I was astonished to learn from Misawa-san that he has never met Yamaguchi-san the papermaker. Decades of work together, and yet all he knows of Yamaguchi-san is what he read in this 'Hyaku-nin Issho' newsletter a few months ago. As soon as I can afford to do it, perhaps for the 'half way' exhibition in January of 1994, I want to bring all these craftsmen together (the men you have read about in this newsletter, as well as the ones who have yet to appear in these pages). I want to stand side by side with them in front of my prints, and I want to show everybody in this country just what a woodblock print really is. It is not Shunsho, or Utamaro, or Hiroshige. It is a craftsman, his mind at rest but his full attention focussed on the work before him, the sheets of paper (or twists of bamboo, or slugs of steel) coming into his hands in a steady confident rhythm, being worked on, and then being passed on to the next man, and the next, and the next. And then finally passing to you, the collector.

After I made my farewell, and walked up the road toward the bus stop, I knew that Misawa-san was probably already back upstairs at his bench, trying to make up for some of the working time he had lost talking to me. But I also knew that no matter how late he became, the rhythm would not vary. Each sheet would still get the attention it needed. The sizing would be done properly. As you hold your next new print to inspect it, spend a minute and think of Misawa-san and his vat of 'crocodile skin' soup. The size he applied to that sheet was actually only needed for the short time that the paper was on my printing bench, and it will gradually disappear from the paper over the course of the next few decades. But without it, and without his skill, your print could not exist. Mr. and Mrs. Misawa, thank you very much.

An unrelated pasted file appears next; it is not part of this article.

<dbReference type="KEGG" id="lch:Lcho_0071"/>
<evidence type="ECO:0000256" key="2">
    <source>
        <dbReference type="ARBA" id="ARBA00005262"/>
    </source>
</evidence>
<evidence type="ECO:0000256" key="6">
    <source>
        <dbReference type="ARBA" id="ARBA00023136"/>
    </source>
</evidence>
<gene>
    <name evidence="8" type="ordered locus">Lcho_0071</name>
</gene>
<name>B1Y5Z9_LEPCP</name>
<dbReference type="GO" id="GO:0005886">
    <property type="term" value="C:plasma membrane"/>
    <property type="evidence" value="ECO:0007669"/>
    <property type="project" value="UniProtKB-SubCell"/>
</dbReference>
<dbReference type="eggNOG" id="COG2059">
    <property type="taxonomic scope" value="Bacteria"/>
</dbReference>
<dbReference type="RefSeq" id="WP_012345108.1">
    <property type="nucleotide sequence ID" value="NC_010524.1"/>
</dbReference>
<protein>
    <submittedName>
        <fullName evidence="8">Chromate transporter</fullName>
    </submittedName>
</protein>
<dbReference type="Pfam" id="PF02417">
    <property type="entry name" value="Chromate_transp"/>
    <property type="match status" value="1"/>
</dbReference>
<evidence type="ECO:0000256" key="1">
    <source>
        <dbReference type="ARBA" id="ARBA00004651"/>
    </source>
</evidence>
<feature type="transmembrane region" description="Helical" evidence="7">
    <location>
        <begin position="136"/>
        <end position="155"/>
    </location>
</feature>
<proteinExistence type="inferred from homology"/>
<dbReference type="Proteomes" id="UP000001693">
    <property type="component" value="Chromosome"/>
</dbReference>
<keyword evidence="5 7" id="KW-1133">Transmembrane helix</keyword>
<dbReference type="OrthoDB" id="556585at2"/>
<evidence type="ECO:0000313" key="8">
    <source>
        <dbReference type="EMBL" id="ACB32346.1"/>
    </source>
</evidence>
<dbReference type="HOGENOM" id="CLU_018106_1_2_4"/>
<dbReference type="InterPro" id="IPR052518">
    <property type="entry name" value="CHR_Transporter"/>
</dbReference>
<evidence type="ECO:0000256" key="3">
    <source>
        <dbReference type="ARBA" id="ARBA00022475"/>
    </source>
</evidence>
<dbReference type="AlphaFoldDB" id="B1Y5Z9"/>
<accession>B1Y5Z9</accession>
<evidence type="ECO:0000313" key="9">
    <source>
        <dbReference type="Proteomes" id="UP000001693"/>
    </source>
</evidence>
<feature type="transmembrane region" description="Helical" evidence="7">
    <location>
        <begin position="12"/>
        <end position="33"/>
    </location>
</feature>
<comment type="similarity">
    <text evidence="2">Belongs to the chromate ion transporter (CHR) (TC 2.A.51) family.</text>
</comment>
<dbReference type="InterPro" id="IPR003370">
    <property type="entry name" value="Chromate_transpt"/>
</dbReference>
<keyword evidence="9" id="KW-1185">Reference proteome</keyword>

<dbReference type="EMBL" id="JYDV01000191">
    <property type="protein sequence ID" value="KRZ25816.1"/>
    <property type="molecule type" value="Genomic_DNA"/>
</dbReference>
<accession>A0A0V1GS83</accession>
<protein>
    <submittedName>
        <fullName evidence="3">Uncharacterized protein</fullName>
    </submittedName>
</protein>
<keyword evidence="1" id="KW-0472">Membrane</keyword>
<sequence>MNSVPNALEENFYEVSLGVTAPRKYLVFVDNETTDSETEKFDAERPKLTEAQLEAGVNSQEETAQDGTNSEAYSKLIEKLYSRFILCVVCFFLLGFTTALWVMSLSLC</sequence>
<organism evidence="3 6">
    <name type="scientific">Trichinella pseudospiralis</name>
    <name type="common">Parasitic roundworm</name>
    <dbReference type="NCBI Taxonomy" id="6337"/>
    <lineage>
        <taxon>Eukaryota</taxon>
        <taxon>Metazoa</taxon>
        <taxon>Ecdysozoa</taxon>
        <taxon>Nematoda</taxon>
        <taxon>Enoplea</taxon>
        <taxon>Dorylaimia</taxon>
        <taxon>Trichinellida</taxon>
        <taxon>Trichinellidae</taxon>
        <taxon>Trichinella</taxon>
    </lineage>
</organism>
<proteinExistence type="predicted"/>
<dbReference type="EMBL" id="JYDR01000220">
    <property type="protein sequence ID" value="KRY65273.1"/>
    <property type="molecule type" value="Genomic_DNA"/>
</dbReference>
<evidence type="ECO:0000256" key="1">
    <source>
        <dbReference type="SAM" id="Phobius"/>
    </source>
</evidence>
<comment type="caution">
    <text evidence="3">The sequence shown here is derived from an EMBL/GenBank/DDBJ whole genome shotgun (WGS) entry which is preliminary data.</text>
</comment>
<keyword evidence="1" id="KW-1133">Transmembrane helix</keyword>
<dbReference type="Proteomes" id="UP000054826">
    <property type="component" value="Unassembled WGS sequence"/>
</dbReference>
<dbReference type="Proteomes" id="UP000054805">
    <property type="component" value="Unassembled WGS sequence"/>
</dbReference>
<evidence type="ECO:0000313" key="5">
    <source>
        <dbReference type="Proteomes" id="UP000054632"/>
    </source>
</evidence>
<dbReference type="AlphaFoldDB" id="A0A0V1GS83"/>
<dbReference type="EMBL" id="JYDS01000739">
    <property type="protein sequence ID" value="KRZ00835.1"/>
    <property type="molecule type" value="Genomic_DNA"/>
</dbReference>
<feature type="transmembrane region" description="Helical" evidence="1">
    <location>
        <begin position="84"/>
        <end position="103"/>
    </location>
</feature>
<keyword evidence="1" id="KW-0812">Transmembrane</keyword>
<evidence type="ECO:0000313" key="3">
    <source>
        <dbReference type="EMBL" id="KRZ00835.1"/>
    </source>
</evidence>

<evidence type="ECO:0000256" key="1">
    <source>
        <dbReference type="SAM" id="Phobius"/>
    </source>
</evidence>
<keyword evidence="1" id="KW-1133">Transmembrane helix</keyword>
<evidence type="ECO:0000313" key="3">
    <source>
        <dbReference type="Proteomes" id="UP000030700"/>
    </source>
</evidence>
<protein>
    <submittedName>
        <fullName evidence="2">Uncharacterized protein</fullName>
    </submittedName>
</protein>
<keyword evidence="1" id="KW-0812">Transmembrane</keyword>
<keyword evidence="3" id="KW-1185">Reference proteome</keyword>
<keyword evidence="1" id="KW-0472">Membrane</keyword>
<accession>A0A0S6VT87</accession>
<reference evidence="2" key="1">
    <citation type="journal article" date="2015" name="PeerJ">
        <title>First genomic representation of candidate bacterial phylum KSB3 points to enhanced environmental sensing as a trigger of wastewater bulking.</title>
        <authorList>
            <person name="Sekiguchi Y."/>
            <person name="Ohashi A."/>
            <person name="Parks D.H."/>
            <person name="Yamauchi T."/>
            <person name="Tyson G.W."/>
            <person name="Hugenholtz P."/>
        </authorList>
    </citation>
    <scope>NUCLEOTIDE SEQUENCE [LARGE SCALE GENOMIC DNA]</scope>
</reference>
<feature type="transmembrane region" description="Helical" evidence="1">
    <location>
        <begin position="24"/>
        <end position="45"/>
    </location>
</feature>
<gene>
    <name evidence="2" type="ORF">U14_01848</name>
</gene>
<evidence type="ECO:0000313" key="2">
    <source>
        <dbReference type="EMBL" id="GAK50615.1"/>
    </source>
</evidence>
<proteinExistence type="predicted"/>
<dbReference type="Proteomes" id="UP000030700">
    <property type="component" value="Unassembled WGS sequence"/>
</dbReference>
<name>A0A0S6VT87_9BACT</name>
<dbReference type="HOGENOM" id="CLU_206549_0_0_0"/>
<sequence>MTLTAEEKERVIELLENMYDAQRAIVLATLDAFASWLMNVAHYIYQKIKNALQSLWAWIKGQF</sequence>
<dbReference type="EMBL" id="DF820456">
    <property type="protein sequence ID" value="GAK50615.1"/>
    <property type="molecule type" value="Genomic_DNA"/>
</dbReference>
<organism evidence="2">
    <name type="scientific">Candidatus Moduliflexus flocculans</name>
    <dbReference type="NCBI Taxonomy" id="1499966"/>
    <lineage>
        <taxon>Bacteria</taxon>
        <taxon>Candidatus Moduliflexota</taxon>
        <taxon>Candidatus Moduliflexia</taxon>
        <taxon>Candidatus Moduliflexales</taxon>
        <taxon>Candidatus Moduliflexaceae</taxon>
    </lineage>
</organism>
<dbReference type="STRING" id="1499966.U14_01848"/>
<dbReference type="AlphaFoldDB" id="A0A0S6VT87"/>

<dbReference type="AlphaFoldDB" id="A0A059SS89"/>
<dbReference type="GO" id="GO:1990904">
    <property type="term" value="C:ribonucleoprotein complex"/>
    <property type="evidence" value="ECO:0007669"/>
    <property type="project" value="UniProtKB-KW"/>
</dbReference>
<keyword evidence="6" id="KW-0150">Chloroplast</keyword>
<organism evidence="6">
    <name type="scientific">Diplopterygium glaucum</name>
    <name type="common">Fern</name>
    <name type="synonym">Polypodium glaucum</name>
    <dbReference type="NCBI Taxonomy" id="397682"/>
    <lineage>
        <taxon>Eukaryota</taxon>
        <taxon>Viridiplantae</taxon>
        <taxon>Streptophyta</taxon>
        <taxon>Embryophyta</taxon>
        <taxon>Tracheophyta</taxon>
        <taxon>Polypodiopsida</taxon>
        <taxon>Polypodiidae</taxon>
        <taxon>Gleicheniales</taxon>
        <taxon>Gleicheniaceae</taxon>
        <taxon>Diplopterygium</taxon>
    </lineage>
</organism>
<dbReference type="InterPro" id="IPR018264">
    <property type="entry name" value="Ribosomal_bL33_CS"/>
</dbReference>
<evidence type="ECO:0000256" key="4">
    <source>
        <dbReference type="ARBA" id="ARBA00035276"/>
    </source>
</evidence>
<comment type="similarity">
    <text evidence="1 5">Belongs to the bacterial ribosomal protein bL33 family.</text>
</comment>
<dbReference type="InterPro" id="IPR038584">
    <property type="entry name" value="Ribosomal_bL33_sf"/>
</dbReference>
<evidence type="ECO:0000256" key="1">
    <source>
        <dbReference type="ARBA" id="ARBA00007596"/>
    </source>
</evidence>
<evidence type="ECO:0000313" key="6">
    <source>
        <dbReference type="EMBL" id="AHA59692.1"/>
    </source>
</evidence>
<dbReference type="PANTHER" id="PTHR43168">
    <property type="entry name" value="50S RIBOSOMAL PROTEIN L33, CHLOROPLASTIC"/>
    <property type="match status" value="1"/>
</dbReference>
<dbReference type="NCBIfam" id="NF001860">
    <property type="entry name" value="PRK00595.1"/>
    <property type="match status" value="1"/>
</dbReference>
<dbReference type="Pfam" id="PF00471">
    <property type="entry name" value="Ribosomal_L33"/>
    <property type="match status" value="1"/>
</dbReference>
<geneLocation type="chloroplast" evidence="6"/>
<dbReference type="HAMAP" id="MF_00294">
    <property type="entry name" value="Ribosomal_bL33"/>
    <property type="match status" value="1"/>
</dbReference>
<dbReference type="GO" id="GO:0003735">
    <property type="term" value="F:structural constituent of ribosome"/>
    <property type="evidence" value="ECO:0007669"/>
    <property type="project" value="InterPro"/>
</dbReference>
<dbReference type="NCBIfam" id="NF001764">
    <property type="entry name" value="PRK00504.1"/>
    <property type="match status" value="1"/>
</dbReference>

Craftsmen's Association

A small 'kanban' hangs at the entrance to my workshop. The lettering on it reads 'Tokyo moku hanga kogei kumiai in', and it identifies me as a member of the Tokyo Association of Woodblock Printmaking Craftsmen. I have been part of this group since the spring of last year. I had been attending some of their get-togethers for a couple of years previously, and when the suggestion was made that I join, I quietly became the newest member of the group.